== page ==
Notebooks kept by students enrolled at UVA Law make up the core of the Slavery and the University Virginia School of Law Project. Available here are digitized copies of student notebooks from UVA law courses before 1865. These student notes from faculty lectures are held at the UVA Law Library and offer glimpses of a legal curriculum that morphed over time according to the scholarly predilections of the Law School’s first faculty members and the broader national context of government and law. They also illustrate how Law School faculty and students brought the law to bear upon questions of property, contracts, and slavery.
Student notebooks vary from one student to the next, although the content for classes such as John Minor’s Senior Law course tends to be consistent across notebooks. In the classroom, antebellum Law student notebooks show the legal curriculum to be heavily based in legal theory. The content contains consistent references to legal theorists such as William Blackstone and Emer de Vattel, which appear in parentheses by specific phrases and sentences along with relevant page or section numbers. It is often unclear whether a student is copying lecture notes or course texts verbatim, or when they are offering their own commentary. There are intermittent mentions of the professor’s perspective (i.e., “According to Professor Minor…”), but these are exceptional. Some content crosses over into the margins, with citations found there and the observation/lesson in the main body. Past student exams are occasionally located towards the end of a notebook (copied by hand rather than inserted separately), which may represent a shared camaraderie amongst law students of different classes. Pagination was typically added later by a different party and stamped on one of the top corners.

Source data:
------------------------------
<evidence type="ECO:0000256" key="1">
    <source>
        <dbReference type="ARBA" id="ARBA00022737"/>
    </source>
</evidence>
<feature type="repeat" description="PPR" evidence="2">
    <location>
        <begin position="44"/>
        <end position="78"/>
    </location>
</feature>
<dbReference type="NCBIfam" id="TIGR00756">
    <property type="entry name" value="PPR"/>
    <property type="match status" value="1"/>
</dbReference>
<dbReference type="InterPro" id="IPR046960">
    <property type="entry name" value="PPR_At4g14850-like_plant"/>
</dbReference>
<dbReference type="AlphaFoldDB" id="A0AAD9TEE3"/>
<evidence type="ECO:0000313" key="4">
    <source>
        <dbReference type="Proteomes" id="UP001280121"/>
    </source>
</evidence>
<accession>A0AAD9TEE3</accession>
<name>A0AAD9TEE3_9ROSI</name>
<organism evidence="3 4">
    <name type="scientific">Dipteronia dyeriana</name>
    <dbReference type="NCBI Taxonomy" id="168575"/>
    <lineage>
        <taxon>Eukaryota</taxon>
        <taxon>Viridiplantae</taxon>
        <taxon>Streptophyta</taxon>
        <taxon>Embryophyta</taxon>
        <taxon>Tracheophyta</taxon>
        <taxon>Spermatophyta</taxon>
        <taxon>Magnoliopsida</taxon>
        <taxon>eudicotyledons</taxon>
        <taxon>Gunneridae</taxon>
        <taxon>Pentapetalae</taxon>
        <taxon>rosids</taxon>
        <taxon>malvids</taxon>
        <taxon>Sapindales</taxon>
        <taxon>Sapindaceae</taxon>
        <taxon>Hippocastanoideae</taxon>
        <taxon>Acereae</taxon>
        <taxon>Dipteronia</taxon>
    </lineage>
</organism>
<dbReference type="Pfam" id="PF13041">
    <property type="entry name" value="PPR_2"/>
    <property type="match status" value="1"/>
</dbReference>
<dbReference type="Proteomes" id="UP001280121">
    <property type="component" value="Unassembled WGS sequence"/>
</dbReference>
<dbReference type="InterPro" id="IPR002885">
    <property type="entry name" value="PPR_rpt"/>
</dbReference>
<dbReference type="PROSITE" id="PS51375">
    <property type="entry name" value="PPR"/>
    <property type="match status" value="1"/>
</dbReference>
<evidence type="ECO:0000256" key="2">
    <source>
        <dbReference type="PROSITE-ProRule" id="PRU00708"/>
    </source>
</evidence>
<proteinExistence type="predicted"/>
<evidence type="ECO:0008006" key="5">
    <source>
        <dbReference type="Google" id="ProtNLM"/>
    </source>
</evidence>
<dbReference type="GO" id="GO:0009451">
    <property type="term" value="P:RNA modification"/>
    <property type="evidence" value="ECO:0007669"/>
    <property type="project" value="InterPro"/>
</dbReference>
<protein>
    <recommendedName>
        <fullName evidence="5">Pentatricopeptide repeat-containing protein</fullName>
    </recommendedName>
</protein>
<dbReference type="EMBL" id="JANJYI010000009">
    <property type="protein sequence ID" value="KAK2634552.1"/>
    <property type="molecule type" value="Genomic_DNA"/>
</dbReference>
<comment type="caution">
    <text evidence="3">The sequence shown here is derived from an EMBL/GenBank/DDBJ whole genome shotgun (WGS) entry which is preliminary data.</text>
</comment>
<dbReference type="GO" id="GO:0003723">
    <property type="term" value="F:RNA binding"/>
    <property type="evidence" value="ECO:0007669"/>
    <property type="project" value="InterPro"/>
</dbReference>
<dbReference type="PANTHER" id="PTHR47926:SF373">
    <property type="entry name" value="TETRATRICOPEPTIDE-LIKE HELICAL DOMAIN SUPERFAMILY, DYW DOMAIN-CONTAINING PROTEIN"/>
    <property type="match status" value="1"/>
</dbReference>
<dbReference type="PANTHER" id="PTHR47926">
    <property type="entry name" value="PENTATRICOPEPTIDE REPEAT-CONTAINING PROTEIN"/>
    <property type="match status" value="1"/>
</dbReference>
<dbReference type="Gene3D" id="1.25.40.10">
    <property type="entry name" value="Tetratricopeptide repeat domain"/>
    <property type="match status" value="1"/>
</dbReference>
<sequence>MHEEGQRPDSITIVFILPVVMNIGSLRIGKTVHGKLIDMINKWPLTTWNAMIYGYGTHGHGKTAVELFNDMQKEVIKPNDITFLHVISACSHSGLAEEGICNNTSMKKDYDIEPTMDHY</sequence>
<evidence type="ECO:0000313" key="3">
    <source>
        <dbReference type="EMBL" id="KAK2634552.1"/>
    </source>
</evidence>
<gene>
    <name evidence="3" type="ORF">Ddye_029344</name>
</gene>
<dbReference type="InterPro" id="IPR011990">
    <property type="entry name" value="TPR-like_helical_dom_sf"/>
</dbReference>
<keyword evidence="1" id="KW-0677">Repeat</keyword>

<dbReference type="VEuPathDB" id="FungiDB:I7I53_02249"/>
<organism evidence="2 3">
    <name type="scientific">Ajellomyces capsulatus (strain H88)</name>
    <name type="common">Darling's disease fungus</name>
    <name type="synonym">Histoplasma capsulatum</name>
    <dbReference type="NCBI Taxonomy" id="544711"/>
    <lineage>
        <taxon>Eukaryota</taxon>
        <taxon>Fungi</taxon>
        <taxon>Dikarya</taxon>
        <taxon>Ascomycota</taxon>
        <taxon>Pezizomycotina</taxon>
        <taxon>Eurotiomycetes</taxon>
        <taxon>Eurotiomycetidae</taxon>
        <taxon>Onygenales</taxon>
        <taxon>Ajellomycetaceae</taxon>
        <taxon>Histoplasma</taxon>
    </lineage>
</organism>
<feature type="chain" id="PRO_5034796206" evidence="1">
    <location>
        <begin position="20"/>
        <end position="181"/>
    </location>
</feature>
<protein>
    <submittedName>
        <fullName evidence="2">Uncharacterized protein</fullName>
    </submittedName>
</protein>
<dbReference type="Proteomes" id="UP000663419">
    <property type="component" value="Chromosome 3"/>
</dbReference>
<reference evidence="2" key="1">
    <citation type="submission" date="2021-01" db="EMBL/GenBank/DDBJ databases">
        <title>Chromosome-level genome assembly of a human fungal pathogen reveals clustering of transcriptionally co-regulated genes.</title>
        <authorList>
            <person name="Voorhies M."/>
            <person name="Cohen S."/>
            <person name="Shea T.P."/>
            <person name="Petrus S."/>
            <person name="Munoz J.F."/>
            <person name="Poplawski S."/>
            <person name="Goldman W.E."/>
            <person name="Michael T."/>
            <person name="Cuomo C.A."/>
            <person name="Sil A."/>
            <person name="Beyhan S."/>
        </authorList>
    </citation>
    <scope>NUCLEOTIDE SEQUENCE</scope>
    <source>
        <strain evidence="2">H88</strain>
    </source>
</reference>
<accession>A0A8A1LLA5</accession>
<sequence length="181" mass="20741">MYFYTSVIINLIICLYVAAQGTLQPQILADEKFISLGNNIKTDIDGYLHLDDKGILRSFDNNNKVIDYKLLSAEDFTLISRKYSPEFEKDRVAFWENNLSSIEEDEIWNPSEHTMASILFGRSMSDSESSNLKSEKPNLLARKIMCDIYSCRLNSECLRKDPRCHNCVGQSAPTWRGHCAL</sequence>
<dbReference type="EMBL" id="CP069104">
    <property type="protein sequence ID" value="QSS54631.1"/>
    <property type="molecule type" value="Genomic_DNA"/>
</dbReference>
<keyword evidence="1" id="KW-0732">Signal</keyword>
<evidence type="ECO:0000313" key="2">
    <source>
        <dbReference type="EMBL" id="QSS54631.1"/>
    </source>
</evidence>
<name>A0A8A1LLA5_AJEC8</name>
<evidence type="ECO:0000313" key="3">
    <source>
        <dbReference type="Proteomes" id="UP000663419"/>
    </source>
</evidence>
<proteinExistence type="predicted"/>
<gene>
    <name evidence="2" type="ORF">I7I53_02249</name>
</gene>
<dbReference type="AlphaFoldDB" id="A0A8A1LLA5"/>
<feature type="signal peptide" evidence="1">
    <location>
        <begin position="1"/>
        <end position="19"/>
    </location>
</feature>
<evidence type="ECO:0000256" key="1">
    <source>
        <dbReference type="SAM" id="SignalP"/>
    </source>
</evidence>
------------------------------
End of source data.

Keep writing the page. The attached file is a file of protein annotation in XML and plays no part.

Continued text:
Class notes are both individual and “human” in their nature. Doodles, poems, witty retorts, financial scribblings, and other unrelated content are typically found in the front and backmatter, although these remarks and sketches can appear throughout. Some students were highly organized in their notetaking, being sure to copy down each word verbatim. Others were less structured and, as a result, the content can be difficult to follow.
Moreover, students often dedicated one notebook to several courses or had multiple notebooks for one course. In the former case, course chronology sometimes alternates between law and another subject like chemistry. These transitions sometimes occur abruptly and without explanation. In other notebooks, one page might have law notes while the back of the same page is dedicated to a different course. Furthermore, notebooks were occasionally shared with other students in which case more than one name was appended to a single notebook. Navigating these complexities is a key component of utilizing student notebooks as a historical source.
Given the importance of property law to the curriculum, slavery and enslaved people were part of lectures on debt liability, inheritance, and general conceptions of American law by implication, if not always by direct reference. While there are glimmers of cultural and political references, they are not predominant. Very rarely was an entire lecture devoted to the topic of enslavement; rather, professors interspersed the laws of slavery as well as theoretical interpretations of slavery throughout discussions on the U.S. Constitution and property law.
These lectures center on the rights of property-holding white men and their relationship to slavery and the state. Thus, Law School teachings provided the legal justifications for slavery—one important tool in solidifying a slave society—to students whose whole University experience nonetheless supported white supremacy and slavery.